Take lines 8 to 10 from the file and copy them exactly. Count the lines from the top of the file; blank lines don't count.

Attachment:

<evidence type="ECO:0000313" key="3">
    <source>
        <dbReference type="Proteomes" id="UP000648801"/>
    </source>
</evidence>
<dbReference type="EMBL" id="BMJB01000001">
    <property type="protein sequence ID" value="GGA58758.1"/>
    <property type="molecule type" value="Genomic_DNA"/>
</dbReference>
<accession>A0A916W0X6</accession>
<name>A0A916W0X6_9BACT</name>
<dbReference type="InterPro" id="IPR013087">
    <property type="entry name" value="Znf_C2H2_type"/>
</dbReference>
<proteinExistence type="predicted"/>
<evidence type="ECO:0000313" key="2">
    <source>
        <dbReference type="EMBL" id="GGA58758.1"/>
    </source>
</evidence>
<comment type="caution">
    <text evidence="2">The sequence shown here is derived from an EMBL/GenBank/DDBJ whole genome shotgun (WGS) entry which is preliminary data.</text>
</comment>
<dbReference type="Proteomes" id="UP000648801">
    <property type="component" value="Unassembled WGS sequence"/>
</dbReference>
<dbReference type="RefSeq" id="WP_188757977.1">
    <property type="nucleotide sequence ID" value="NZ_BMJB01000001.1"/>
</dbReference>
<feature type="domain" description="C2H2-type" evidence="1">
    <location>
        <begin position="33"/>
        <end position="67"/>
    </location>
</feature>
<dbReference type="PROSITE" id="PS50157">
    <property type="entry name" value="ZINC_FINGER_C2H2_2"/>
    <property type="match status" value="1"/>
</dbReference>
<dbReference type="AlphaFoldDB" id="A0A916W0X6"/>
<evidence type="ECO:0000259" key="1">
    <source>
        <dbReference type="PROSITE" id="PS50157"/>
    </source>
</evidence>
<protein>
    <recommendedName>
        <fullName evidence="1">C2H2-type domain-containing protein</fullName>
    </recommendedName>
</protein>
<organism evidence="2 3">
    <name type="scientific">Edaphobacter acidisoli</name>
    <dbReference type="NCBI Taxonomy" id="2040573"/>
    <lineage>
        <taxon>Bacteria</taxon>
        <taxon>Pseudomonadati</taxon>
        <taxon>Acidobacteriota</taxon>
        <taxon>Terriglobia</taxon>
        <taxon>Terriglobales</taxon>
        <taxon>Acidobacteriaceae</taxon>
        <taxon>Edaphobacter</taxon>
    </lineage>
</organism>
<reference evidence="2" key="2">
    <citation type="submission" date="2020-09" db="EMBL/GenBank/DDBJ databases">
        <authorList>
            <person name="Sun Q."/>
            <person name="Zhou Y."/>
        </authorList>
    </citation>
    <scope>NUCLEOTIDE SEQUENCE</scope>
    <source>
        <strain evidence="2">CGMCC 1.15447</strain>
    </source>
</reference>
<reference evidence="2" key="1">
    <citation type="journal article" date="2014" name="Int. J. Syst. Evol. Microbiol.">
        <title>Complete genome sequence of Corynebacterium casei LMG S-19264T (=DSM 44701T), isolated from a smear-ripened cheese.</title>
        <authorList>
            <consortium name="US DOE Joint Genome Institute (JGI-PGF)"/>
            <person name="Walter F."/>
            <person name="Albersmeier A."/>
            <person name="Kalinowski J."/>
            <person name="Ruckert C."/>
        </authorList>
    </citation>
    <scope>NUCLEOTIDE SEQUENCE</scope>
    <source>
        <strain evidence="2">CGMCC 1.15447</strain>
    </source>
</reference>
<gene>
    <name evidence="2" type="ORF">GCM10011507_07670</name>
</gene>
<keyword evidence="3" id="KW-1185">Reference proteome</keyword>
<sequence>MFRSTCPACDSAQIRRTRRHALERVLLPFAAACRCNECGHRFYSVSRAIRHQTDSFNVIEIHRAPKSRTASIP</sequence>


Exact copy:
    <property type="molecule type" value="Genomic_DNA"/>
</dbReference>
<accession>A0A916W0X6</accession>